La Heidenreich, once crowned the most influential German-speaking woman, got chucked off the telly for being rude about all the other programmes after Marcel Reich-Ranicki got the ball rolling by refusing his TV award. "It's an embarrassment to be working for a channel like this at all. Why not just chuck me out right now, I'm fed up with fighting anyway," she wrote in the FAZ. So they did. And now she's gone and done the coolest thing and moved onto the rather excellent website litColony (lots and lots of other good stuff to explore here, by the way), which seems to be part of Cologne's literary festival litCologne. Which, judging by the website, is pretty dang good too. If only Cologne wasn't so incredibly far away from Berlin...

*Actually, don't. Because you'd miss Denis Scheck in Druckfrisch.

Wednesday, 3 December 2008

Every Book a Gamble: Ten Years of GBO

The Frankfurt Book Fair points out that its German Book Office is celebrating its tenth birthday. Hooray for subsidised translation promotion programmes!

Read all about it here; the most interesting soundbite from my point of view is from Grove Atlantic's Morgan Entrekin, with a titbit of sales information thrown in. I've highlighted my favourite part:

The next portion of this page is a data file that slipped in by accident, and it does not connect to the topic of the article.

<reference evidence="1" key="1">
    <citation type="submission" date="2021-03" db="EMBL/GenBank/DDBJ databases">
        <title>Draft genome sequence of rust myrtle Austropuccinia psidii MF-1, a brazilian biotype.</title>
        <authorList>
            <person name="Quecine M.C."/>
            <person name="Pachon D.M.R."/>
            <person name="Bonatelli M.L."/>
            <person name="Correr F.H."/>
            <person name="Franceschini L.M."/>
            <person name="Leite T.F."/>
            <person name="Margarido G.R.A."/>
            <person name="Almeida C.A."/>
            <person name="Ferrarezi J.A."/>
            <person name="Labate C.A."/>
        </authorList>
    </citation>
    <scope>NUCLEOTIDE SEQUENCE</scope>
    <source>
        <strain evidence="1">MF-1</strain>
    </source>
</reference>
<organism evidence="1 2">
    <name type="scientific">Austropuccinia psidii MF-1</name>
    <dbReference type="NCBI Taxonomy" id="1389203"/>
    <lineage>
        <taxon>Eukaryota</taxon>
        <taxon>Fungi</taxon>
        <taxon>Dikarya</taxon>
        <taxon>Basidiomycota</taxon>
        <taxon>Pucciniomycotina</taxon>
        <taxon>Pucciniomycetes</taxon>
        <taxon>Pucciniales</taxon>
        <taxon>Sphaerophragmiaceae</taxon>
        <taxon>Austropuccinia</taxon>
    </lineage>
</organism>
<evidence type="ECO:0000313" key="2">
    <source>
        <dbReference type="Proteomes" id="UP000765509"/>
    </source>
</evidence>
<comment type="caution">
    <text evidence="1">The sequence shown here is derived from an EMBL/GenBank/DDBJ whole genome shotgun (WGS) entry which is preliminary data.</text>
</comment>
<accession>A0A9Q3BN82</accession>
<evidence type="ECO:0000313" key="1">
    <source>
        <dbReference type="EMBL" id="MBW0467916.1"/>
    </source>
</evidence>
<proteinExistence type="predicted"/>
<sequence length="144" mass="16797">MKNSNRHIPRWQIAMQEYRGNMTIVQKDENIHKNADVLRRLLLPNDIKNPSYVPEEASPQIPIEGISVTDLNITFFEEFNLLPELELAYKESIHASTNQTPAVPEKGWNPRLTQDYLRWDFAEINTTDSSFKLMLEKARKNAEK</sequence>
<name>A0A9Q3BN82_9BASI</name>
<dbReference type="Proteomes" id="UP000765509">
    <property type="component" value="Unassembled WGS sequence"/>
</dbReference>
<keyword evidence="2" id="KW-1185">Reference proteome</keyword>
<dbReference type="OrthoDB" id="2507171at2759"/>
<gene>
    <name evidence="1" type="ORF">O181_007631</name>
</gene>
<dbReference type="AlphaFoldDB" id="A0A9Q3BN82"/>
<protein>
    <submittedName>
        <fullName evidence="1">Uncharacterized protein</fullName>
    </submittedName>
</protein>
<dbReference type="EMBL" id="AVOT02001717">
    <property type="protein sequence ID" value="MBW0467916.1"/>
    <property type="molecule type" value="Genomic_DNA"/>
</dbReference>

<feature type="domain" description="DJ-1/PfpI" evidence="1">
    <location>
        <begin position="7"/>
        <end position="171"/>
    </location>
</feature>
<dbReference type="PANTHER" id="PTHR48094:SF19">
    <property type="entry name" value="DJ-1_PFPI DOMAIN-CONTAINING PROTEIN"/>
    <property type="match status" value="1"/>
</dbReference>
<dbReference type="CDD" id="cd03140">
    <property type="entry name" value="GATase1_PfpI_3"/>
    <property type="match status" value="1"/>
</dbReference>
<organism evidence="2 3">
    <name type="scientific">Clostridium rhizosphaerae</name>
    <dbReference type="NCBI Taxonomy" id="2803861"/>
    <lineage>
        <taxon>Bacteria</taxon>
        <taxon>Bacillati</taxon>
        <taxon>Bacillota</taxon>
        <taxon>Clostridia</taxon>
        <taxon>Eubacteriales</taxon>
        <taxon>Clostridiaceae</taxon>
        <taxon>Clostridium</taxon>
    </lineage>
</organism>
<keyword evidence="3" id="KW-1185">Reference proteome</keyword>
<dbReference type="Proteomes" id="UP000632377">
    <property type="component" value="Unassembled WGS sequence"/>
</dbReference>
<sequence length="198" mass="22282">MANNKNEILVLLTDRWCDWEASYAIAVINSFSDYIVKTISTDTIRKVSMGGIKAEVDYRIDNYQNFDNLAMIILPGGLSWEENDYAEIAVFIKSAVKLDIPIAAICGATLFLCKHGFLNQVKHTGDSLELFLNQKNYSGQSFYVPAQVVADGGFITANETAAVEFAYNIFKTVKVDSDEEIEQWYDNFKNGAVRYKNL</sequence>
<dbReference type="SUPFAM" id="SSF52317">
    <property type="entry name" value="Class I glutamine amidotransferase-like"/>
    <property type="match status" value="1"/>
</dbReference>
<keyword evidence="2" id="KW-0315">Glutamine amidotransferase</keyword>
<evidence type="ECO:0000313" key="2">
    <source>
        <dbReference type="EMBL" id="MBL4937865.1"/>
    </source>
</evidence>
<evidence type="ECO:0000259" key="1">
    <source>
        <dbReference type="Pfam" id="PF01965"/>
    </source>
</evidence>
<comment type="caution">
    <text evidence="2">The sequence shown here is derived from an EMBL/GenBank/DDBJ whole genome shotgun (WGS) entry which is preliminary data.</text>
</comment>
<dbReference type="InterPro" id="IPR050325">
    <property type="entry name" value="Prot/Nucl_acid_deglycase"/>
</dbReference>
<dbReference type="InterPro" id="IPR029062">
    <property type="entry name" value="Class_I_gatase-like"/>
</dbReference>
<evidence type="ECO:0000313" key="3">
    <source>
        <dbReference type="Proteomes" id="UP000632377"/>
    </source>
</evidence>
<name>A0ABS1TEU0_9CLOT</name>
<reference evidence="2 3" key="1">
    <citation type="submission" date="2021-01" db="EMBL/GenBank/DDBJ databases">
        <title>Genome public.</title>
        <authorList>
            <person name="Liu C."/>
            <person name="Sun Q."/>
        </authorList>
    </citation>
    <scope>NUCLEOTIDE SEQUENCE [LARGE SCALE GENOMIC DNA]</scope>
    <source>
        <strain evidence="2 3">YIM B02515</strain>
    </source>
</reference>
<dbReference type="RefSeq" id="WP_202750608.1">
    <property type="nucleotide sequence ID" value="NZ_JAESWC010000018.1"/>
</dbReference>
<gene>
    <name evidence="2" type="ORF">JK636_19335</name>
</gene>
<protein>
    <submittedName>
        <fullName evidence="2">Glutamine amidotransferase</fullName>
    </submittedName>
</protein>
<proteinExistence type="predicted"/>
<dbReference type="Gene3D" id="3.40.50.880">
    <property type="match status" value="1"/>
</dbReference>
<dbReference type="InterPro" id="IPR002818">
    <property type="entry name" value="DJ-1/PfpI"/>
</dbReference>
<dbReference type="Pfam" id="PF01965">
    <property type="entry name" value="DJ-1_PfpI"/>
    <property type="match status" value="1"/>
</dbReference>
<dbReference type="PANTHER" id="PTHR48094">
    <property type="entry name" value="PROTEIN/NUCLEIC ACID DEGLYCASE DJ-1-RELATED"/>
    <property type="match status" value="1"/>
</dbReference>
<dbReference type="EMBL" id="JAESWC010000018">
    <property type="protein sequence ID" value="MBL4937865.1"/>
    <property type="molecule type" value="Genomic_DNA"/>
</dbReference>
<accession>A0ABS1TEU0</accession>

'We have had good success with Night Train to Lisbon and How the Soldier Repairs the Gramophone and anticipate success with the Charlotte Roche book Wetlands when we publish it next year', says publisher Morgan Entrekin of Grove Atlantic. The publishing company is expecting net sales in hardcover of around 12,000 copies of Pascal Mercier’s book by the end of this year, and 20,000 of the paperback edition.

Other German authors whose books actually sell well include W.G. Sebald, Bernhard Schlink, Cornelia Funke, Frank Schätzing, Daniel Kehlman, Goetz Ali, and the anonymous author of A Woman in Berlin.

Thursday, 27 November 2008